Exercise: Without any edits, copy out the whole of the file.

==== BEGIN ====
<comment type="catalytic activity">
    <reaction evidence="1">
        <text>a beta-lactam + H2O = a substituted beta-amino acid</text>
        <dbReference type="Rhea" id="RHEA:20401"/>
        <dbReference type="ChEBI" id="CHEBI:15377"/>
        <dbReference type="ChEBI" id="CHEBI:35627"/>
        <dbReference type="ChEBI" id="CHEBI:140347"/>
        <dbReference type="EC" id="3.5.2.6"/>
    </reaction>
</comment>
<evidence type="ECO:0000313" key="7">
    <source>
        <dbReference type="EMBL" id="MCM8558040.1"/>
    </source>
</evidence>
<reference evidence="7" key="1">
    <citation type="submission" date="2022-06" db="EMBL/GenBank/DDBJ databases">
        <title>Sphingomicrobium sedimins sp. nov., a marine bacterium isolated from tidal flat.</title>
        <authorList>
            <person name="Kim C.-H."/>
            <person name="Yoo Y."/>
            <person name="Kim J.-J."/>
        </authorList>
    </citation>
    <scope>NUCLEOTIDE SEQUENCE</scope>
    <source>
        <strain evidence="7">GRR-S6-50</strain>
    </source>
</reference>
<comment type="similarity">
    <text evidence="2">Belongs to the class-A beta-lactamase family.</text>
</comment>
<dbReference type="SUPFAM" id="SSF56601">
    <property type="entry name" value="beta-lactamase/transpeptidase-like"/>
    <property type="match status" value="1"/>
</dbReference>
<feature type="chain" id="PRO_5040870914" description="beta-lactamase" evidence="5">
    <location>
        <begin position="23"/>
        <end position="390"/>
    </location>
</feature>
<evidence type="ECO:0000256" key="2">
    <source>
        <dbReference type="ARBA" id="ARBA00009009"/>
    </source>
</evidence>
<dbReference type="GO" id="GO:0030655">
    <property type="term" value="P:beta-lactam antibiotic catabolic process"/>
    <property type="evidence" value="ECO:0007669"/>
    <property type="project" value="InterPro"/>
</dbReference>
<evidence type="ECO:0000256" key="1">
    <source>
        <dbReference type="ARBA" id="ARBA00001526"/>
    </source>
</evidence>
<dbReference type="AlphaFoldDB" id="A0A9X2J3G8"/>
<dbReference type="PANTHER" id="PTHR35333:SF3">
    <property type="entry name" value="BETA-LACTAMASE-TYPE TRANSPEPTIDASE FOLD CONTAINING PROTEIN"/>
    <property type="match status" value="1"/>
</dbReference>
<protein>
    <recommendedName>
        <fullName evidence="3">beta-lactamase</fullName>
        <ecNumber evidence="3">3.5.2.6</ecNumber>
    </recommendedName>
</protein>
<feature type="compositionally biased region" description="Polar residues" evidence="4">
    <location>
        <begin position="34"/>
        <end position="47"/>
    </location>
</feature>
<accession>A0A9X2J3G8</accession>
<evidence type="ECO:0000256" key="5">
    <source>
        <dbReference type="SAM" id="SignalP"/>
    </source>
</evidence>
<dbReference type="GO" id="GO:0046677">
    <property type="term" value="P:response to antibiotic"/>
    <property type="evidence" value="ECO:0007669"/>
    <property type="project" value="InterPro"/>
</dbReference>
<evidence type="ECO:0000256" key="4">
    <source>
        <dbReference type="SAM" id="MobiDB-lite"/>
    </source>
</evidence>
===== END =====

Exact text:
<comment type="catalytic activity">
    <reaction evidence="1">
        <text>a beta-lactam + H2O = a substituted beta-amino acid</text>
        <dbReference type="Rhea" id="RHEA:20401"/>
        <dbReference type="ChEBI" id="CHEBI:15377"/>
        <dbReference type="ChEBI" id="CHEBI:35627"/>
        <dbReference type="ChEBI" id="CHEBI:140347"/>
        <dbReference type="EC" id="3.5.2.6"/>
    </reaction>
</comment>
<evidence type="ECO:0000313" key="7">
    <source>
        <dbReference type="EMBL" id="MCM8558040.1"/>
    </source>
</evidence>
<reference evidence="7" key="1">
    <citation type="submission" date="2022-06" db="EMBL/GenBank/DDBJ databases">
        <title>Sphingomicrobium sedimins sp. nov., a marine bacterium isolated from tidal flat.</title>
        <authorList>
            <person name="Kim C.-H."/>
            <person name="Yoo Y."/>
            <person name="Kim J.-J."/>
        </authorList>
    </citation>
    <scope>NUCLEOTIDE SEQUENCE</scope>
    <source>
        <strain evidence="7">GRR-S6-50</strain>
    </source>
</reference>
<comment type="similarity">
    <text evidence="2">Belongs to the class-A beta-lactamase family.</text>
</comment>
<dbReference type="SUPFAM" id="SSF56601">
    <property type="entry name" value="beta-lactamase/transpeptidase-like"/>
    <property type="match status" value="1"/>
</dbReference>
<feature type="chain" id="PRO_5040870914" description="beta-lactamase" evidence="5">
    <location>
        <begin position="23"/>
        <end position="390"/>
    </location>
</feature>
<evidence type="ECO:0000256" key="2">
    <source>
        <dbReference type="ARBA" id="ARBA00009009"/>
    </source>
</evidence>
<dbReference type="GO" id="GO:0030655">
    <property type="term" value="P:beta-lactam antibiotic catabolic process"/>
    <property type="evidence" value="ECO:0007669"/>
    <property type="project" value="InterPro"/>
</dbReference>
<evidence type="ECO:0000256" key="1">
    <source>
        <dbReference type="ARBA" id="ARBA00001526"/>
    </source>
</evidence>
<dbReference type="AlphaFoldDB" id="A0A9X2J3G8"/>
<dbReference type="PANTHER" id="PTHR35333:SF3">
    <property type="entry name" value="BETA-LACTAMASE-TYPE TRANSPEPTIDASE FOLD CONTAINING PROTEIN"/>
    <property type="match status" value="1"/>
</dbReference>
<protein>
    <recommendedName>
        <fullName evidence="3">beta-lactamase</fullName>
        <ecNumber evidence="3">3.5.2.6</ecNumber>
    </recommendedName>
</protein>
<feature type="compositionally biased region" description="Polar residues" evidence="4">
    <location>
        <begin position="34"/>
        <end position="47"/>
    </location>
</feature>
<accession>A0A9X2J3G8</accession>
<evidence type="ECO:0000256" key="5">
    <source>
        <dbReference type="SAM" id="SignalP"/>
    </source>
</evidence>
<dbReference type="GO" id="GO:0046677">
    <property type="term" value="P:response to antibiotic"/>
    <property type="evidence" value="ECO:0007669"/>
    <property type="project" value="InterPro"/>
</dbReference>
<evidence type="ECO:0000256" key="4">
    <source>
        <dbReference type="SAM" id="MobiDB-lite"/>
    </source>
</evidence>